Plenty Of Parking In Downtown Austin

Plenty Of Parking In Downtown Austin

Thanks to Chris Schorre at the Downtown Commission for this.

“Generally, prices are around $5-7 M-W and around $8-10 Thursday, Friday and weekends. NOTE: Parking is free on downtown streets after 5:30PM daily and on weekends so you can ignore those Pay to Park signs during those times.”

"Sound Off" From Austin Business Journal

"Sound Off" From Austin Business Journal

ABJ 'Sound Off' on the topic of rail in Austin

ABJ 'Sound Off' on the topic of rail in Austin

I’m quoted in this week’s ABJ regarding a transit system for downtown Austin.  The question is: “Does Austin need a better downtown transportation system, and what should it consist of?  Would you use it?”

“Absolutely.  Additional parking and reliance on cars is not a sustainable method of growing Austin, much less downtown.  Mobility inside of downtown is distinct from mobility to and from downtown, and the two systems should be designed and operated accordingly.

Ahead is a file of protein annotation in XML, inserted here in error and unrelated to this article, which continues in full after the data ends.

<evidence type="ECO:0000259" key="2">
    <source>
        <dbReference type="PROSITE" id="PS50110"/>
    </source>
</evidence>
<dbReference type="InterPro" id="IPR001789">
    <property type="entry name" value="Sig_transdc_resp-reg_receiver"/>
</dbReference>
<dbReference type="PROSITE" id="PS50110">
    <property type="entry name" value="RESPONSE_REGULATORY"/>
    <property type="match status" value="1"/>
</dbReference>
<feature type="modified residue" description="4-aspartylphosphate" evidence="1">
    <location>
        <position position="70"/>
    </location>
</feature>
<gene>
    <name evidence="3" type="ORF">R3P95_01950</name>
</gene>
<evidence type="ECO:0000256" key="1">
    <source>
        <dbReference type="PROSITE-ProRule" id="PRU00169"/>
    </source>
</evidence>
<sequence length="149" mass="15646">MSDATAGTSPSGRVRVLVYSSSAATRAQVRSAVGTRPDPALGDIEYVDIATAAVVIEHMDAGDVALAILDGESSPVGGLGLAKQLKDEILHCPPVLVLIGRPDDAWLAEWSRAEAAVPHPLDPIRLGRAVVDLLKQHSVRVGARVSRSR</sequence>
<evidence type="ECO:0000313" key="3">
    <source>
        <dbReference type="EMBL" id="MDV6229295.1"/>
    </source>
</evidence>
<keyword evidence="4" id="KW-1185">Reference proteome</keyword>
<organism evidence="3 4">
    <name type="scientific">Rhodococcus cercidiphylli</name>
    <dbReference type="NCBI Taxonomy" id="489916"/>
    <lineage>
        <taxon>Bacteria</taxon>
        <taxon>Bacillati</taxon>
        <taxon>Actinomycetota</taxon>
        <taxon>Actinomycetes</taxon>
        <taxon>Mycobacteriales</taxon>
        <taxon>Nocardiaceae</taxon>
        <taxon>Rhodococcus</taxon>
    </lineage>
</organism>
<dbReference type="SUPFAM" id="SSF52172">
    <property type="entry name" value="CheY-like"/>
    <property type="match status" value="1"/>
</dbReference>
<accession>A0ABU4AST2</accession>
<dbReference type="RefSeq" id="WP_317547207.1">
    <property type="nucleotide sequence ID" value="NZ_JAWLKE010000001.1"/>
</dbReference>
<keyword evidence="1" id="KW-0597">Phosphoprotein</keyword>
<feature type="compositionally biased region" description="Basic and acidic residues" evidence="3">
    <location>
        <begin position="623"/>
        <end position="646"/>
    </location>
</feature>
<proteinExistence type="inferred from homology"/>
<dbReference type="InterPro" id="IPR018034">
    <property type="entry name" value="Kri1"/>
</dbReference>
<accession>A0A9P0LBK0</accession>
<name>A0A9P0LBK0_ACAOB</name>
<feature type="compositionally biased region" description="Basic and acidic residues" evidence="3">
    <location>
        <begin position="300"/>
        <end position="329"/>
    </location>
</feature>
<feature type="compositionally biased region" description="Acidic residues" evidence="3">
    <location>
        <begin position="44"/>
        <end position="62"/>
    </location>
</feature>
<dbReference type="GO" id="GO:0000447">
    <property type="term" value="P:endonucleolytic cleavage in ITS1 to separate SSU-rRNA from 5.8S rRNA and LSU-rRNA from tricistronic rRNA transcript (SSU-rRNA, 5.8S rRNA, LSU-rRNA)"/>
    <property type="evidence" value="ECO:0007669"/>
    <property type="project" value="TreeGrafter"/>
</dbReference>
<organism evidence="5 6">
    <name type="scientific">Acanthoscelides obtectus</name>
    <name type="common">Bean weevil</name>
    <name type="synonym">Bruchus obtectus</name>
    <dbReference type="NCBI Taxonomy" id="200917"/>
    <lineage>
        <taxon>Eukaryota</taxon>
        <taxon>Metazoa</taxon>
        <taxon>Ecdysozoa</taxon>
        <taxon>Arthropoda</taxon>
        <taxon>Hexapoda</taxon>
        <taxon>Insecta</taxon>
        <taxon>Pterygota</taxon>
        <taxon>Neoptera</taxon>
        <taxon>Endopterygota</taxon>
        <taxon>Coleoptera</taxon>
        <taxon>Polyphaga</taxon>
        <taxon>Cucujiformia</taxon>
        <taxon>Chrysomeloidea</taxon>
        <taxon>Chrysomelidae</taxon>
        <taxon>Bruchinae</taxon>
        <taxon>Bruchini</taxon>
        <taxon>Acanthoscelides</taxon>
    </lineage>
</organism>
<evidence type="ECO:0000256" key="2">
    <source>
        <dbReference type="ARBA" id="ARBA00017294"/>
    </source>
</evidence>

Commuter Rail – the Red Line –  is NOT the same technology as a tram or streetcar system.  The media must be diligent about choosing the correct terminology and avoid bundling terms, lest the word “rail” becomes the next four-letter word in Austin.”

Take The CAMPO Survey

The Capital Area Metropolitan Planning Organization (CAMPO) is presenting the three possible concepts for investing in the transportation system between now and 2035.

Give your feedback here and help positively impact Central Texas for decades to come!

Thanks to the Thomas Butler with the DAA for the link!